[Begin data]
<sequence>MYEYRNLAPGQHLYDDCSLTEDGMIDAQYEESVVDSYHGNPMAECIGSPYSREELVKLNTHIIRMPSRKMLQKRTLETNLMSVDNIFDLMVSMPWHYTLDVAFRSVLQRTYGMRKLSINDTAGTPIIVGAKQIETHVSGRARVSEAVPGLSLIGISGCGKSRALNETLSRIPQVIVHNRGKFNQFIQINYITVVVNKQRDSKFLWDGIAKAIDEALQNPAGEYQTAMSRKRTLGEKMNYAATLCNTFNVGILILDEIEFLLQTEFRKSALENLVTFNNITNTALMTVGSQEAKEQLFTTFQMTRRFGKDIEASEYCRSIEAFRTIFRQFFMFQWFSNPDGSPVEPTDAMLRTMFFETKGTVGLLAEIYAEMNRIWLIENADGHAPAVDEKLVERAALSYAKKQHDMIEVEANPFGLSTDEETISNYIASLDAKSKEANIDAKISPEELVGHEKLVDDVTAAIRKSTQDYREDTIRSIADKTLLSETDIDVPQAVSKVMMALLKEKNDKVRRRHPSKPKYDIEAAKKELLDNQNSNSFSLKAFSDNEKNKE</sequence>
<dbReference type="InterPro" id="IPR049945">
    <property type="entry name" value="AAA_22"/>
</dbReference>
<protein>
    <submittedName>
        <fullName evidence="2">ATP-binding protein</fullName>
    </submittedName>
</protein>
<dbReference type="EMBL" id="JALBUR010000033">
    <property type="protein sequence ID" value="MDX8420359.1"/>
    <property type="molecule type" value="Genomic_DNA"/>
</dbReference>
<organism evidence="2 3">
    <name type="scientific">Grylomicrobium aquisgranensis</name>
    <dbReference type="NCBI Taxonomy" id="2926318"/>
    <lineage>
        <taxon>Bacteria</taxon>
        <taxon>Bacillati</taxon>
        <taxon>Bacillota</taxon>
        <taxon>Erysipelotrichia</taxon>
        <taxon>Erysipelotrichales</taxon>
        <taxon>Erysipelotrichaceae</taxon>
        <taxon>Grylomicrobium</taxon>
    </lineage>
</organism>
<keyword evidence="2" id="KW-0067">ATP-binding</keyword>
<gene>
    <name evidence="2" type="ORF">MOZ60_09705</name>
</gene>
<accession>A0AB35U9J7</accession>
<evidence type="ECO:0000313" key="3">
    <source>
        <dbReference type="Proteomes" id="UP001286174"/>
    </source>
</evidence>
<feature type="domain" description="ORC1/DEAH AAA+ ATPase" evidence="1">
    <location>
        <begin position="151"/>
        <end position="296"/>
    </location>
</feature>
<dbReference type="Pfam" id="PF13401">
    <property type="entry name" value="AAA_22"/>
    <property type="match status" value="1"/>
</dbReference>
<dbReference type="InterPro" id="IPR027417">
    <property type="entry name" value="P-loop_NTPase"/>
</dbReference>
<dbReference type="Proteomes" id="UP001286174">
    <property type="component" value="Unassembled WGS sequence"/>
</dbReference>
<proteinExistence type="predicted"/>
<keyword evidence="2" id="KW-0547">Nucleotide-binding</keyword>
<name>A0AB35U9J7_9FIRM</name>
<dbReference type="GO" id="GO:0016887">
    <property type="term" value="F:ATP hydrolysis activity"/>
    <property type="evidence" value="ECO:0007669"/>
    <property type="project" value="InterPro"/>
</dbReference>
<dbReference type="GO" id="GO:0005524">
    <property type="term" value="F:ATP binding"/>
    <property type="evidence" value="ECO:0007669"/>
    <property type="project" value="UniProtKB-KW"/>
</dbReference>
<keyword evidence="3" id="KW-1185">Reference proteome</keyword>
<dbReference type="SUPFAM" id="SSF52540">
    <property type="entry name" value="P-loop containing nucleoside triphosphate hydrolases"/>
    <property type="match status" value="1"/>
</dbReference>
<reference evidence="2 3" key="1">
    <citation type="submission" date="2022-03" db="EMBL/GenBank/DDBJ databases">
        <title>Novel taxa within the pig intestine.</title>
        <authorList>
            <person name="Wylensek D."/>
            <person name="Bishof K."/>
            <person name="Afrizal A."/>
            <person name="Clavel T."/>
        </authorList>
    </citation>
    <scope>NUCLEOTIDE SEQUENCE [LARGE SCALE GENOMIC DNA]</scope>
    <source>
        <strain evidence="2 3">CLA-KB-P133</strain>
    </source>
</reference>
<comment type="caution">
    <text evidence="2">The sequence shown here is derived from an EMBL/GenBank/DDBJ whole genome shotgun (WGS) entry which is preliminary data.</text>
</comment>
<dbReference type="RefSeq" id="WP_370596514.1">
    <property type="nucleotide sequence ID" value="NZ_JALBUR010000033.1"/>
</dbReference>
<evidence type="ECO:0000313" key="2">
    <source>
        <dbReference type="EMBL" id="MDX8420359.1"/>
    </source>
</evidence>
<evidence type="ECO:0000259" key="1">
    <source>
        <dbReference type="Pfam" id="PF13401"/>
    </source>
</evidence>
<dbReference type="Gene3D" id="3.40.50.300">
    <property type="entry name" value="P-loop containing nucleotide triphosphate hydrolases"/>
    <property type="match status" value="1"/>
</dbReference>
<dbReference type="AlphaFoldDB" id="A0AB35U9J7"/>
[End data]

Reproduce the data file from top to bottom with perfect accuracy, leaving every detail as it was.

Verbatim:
<sequence>MYEYRNLAPGQHLYDDCSLTEDGMIDAQYEESVVDSYHGNPMAECIGSPYSREELVKLNTHIIRMPSRKMLQKRTLETNLMSVDNIFDLMVSMPWHYTLDVAFRSVLQRTYGMRKLSINDTAGTPIIVGAKQIETHVSGRARVSEAVPGLSLIGISGCGKSRALNETLSRIPQVIVHNRGKFNQFIQINYITVVVNKQRDSKFLWDGIAKAIDEALQNPAGEYQTAMSRKRTLGEKMNYAATLCNTFNVGILILDEIEFLLQTEFRKSALENLVTFNNITNTALMTVGSQEAKEQLFTTFQMTRRFGKDIEASEYCRSIEAFRTIFRQFFMFQWFSNPDGSPVEPTDAMLRTMFFETKGTVGLLAEIYAEMNRIWLIENADGHAPAVDEKLVERAALSYAKKQHDMIEVEANPFGLSTDEETISNYIASLDAKSKEANIDAKISPEELVGHEKLVDDVTAAIRKSTQDYREDTIRSIADKTLLSETDIDVPQAVSKVMMALLKEKNDKVRRRHPSKPKYDIEAAKKELLDNQNSNSFSLKAFSDNEKNKE</sequence>
<dbReference type="InterPro" id="IPR049945">
    <property type="entry name" value="AAA_22"/>
</dbReference>
<protein>
    <submittedName>
        <fullName evidence="2">ATP-binding protein</fullName>
    </submittedName>
</protein>
<dbReference type="EMBL" id="JALBUR010000033">
    <property type="protein sequence ID" value="MDX8420359.1"/>
    <property type="molecule type" value="Genomic_DNA"/>
</dbReference>
<organism evidence="2 3">
    <name type="scientific">Grylomicrobium aquisgranensis</name>
    <dbReference type="NCBI Taxonomy" id="2926318"/>
    <lineage>
        <taxon>Bacteria</taxon>
        <taxon>Bacillati</taxon>
        <taxon>Bacillota</taxon>
        <taxon>Erysipelotrichia</taxon>
        <taxon>Erysipelotrichales</taxon>
        <taxon>Erysipelotrichaceae</taxon>
        <taxon>Grylomicrobium</taxon>
    </lineage>
</organism>
<keyword evidence="2" id="KW-0067">ATP-binding</keyword>
<gene>
    <name evidence="2" type="ORF">MOZ60_09705</name>
</gene>
<accession>A0AB35U9J7</accession>
<evidence type="ECO:0000313" key="3">
    <source>
        <dbReference type="Proteomes" id="UP001286174"/>
    </source>
</evidence>
<feature type="domain" description="ORC1/DEAH AAA+ ATPase" evidence="1">
    <location>
        <begin position="151"/>
        <end position="296"/>
    </location>
</feature>
<dbReference type="Pfam" id="PF13401">
    <property type="entry name" value="AAA_22"/>
    <property type="match status" value="1"/>
</dbReference>
<dbReference type="InterPro" id="IPR027417">
    <property type="entry name" value="P-loop_NTPase"/>
</dbReference>
<dbReference type="Proteomes" id="UP001286174">
    <property type="component" value="Unassembled WGS sequence"/>
</dbReference>
<proteinExistence type="predicted"/>
<keyword evidence="2" id="KW-0547">Nucleotide-binding</keyword>
<name>A0AB35U9J7_9FIRM</name>
<dbReference type="GO" id="GO:0016887">
    <property type="term" value="F:ATP hydrolysis activity"/>
    <property type="evidence" value="ECO:0007669"/>
    <property type="project" value="InterPro"/>
</dbReference>
<dbReference type="GO" id="GO:0005524">
    <property type="term" value="F:ATP binding"/>
    <property type="evidence" value="ECO:0007669"/>
    <property type="project" value="UniProtKB-KW"/>
</dbReference>
<keyword evidence="3" id="KW-1185">Reference proteome</keyword>
<dbReference type="SUPFAM" id="SSF52540">
    <property type="entry name" value="P-loop containing nucleoside triphosphate hydrolases"/>
    <property type="match status" value="1"/>
</dbReference>
<reference evidence="2 3" key="1">
    <citation type="submission" date="2022-03" db="EMBL/GenBank/DDBJ databases">
        <title>Novel taxa within the pig intestine.</title>
        <authorList>
            <person name="Wylensek D."/>
            <person name="Bishof K."/>
            <person name="Afrizal A."/>
            <person name="Clavel T."/>
        </authorList>
    </citation>
    <scope>NUCLEOTIDE SEQUENCE [LARGE SCALE GENOMIC DNA]</scope>
    <source>
        <strain evidence="2 3">CLA-KB-P133</strain>
    </source>
</reference>
<comment type="caution">
    <text evidence="2">The sequence shown here is derived from an EMBL/GenBank/DDBJ whole genome shotgun (WGS) entry which is preliminary data.</text>
</comment>
<dbReference type="RefSeq" id="WP_370596514.1">
    <property type="nucleotide sequence ID" value="NZ_JALBUR010000033.1"/>
</dbReference>
<evidence type="ECO:0000313" key="2">
    <source>
        <dbReference type="EMBL" id="MDX8420359.1"/>
    </source>
</evidence>
<evidence type="ECO:0000259" key="1">
    <source>
        <dbReference type="Pfam" id="PF13401"/>
    </source>
</evidence>
<dbReference type="Gene3D" id="3.40.50.300">
    <property type="entry name" value="P-loop containing nucleotide triphosphate hydrolases"/>
    <property type="match status" value="1"/>
</dbReference>
<dbReference type="AlphaFoldDB" id="A0AB35U9J7"/>